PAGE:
Design and specification

Turbine hall (left: outside, right: inside) The taller light-coloured building behind is the boiler house

The main buildings are of steel frame and metal clad construction. The main features are a turbine hall, a boiler house, a chimney and 12 cooling towers. The boiler house is 76 m (249 ft) high, and the turbine hall is 400 m (1,300 ft) long.[24][25] The reinforced concrete chimney stands 259 metres (850 ft) high, with a diameter of 9.1 metres (30 ft), and weighs 44,000 tonnes. It consists of three flues, each serving two of the six boilers. When finished, the chimney was the largest industrial chimney in the world, and is still the tallest in the United Kingdom.[26] The twelve 114 metres (374 ft) high natural draft cooling towers stand in two groups of six to the north and south of the station. They are made of reinforced concrete, in the typical hyperboloid design, and each have a base diameter of 92 m (302 ft).[27][28] Other facilities include a coal storage area, flue gas desulphurisation plant and gypsum handling facilities.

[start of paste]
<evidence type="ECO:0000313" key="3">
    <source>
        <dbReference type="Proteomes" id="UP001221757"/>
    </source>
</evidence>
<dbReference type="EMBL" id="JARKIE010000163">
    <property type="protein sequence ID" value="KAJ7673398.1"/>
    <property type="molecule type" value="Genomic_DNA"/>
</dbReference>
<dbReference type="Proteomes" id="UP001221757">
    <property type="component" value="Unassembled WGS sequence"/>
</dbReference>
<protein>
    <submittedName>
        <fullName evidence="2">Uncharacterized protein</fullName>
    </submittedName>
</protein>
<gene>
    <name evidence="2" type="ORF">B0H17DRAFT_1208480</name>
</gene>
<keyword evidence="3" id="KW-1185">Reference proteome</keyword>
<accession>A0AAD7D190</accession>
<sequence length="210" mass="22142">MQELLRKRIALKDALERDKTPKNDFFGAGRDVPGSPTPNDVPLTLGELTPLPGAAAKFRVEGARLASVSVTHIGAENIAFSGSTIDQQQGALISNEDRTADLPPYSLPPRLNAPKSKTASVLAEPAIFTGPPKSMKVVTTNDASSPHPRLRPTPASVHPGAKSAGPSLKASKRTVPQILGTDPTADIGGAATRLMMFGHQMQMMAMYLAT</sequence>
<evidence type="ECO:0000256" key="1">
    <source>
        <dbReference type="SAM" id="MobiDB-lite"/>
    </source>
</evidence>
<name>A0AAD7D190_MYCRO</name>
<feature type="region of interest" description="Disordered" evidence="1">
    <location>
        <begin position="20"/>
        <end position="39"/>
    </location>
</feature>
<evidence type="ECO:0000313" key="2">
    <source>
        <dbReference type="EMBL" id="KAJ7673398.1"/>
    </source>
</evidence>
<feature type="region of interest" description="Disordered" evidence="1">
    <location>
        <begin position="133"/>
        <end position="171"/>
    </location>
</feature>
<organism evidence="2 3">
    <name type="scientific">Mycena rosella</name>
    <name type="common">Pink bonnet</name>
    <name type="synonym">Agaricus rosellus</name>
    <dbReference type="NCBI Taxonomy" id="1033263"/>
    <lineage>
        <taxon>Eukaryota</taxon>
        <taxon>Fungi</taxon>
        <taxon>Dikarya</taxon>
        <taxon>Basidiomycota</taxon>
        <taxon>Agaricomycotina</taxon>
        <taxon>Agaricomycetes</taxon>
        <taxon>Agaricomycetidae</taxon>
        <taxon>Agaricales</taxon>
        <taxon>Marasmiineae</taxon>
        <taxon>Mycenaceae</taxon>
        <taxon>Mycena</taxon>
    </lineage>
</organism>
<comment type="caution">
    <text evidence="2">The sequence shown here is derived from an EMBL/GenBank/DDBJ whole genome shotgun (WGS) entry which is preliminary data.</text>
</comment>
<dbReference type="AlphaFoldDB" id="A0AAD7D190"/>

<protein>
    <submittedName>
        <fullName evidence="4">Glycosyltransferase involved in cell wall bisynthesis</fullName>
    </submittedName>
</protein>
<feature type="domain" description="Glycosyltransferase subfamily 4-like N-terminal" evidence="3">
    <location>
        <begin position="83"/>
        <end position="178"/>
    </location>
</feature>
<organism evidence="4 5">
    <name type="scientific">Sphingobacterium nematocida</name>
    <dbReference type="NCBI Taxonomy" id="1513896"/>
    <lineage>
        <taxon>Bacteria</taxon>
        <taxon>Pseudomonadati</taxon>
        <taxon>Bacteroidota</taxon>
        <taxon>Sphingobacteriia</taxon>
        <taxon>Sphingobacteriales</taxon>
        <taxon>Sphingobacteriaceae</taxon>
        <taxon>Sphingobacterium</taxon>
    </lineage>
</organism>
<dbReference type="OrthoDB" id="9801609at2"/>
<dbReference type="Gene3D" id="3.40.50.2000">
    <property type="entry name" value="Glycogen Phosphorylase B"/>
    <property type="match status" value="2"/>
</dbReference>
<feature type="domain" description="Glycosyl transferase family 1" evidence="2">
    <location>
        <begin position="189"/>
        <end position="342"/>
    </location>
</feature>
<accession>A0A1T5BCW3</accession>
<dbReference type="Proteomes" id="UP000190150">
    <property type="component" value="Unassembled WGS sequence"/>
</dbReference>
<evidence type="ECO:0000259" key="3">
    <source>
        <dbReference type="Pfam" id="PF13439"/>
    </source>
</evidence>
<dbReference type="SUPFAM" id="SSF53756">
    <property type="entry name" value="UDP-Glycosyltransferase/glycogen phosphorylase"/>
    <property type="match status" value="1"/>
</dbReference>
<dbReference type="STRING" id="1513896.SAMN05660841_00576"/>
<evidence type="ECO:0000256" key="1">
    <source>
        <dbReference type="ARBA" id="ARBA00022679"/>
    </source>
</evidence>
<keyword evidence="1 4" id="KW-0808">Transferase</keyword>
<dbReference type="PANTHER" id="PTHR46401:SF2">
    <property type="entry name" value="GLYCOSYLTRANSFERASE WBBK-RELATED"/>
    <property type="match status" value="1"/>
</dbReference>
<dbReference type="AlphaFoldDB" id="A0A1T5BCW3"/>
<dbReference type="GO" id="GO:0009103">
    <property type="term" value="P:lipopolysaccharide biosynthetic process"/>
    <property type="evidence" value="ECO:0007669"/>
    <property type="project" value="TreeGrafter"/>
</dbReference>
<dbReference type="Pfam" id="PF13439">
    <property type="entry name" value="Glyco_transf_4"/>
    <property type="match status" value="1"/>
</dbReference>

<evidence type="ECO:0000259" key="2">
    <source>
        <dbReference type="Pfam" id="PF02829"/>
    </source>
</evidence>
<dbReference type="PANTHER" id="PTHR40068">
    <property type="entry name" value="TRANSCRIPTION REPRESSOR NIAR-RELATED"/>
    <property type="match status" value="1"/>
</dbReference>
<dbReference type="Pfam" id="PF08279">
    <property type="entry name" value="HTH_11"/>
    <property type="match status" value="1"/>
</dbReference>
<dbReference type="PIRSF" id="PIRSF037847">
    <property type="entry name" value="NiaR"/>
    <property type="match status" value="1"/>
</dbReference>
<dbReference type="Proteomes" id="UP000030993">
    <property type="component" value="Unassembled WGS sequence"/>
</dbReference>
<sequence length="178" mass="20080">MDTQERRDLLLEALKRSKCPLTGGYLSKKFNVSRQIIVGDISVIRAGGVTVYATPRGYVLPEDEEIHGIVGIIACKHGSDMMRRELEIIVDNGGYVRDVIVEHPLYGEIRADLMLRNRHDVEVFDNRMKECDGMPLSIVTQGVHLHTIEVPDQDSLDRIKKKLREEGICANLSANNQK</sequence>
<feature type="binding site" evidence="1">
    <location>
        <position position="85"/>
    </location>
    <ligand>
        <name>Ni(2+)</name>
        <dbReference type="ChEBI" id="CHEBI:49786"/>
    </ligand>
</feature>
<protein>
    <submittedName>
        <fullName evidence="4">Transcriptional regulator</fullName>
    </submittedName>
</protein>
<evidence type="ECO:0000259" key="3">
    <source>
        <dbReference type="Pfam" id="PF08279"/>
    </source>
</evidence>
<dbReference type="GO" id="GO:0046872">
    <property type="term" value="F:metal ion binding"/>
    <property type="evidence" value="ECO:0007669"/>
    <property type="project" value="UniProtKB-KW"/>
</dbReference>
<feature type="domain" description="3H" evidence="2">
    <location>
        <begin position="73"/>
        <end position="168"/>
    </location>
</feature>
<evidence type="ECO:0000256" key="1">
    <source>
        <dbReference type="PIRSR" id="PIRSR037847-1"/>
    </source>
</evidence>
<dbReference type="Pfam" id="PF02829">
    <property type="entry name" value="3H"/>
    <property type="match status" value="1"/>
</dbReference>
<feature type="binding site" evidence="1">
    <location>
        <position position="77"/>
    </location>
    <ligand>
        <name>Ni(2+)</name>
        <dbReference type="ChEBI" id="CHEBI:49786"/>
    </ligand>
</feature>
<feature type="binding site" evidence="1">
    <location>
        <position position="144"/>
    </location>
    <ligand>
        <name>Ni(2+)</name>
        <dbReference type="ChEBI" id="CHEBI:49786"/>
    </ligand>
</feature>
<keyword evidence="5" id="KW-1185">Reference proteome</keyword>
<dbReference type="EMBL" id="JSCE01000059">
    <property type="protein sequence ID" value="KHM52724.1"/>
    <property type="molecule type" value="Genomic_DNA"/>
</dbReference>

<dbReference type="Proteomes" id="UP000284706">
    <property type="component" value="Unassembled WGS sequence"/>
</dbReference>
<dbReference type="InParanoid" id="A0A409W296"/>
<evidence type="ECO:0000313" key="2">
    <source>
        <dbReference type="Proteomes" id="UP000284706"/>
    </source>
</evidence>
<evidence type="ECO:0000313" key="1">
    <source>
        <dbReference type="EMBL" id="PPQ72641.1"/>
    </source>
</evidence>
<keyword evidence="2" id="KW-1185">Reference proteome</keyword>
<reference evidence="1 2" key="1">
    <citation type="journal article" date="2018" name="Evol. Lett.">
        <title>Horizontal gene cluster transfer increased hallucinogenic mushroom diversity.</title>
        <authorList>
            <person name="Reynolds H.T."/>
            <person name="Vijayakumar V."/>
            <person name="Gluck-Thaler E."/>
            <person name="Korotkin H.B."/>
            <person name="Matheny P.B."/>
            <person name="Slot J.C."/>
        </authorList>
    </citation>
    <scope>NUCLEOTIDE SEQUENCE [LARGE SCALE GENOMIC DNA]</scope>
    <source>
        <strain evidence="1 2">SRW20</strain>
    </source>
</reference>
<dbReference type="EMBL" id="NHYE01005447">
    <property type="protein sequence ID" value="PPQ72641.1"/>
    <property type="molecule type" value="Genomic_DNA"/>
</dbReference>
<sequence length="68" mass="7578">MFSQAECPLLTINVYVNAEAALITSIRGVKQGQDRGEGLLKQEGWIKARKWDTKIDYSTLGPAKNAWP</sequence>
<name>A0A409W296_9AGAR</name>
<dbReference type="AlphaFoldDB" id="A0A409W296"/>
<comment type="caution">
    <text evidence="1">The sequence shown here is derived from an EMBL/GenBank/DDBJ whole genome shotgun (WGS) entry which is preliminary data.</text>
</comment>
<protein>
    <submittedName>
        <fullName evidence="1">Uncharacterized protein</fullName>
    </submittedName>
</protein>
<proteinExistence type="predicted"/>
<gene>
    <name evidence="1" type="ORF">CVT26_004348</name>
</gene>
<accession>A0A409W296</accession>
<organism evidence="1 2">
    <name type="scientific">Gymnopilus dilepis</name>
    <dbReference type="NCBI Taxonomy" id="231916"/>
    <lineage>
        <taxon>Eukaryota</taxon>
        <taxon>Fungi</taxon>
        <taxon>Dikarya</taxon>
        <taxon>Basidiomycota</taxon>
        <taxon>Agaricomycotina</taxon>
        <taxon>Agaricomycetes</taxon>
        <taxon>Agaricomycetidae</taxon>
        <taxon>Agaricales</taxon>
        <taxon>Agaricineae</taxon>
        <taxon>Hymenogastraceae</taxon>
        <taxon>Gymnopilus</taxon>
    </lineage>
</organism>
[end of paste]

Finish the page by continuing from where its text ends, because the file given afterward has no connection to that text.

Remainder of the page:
The station is the second largest coal-fired power station in Europe, after Bełchatów Power Station in Poland. It produces around 24 terawatt-hours (TWh) (86.4 petajoules) of electricity annually. Although it generates around 1,500,000 tonnes of ash and 22,800,000 tonnes of carbon dioxide each year, it is the most carbon-efficient coal-fired power plant in the United Kingdom.[29]

Ouse jetty

The power station also has a jetty on the River Ouse, with a loading capacity of 200 tonnes- historically the jetty was built and used for the construction of the power station in the 1960s/70s - such as the delivery of equipment. In 2015 a planning application was submitted for the improvement of the jetty's load capacity to 500 tonnes by White Rose CCS developer Capture Power Limited (Drax/Alstom/BOC joint venture), for the construction of the CCS project.[30][31]

Fuel supply

The main transport route to the power station for fuel (originally coal) is via train via a 4.5-mile (7.2 km)-long freight-only section of the former Hull and Barnsley Railway, from the Pontefract Line at Hensall Junction.[32] A balloon loop rail layout is used so that wagons of coal do not need to be shunted after being unloaded. Merry-go-round trains are used, so that wagons can be unloaded without the train stopping as it passes through an unloading house. On average, there are 35 deliveries a day, 6 days a week.[33]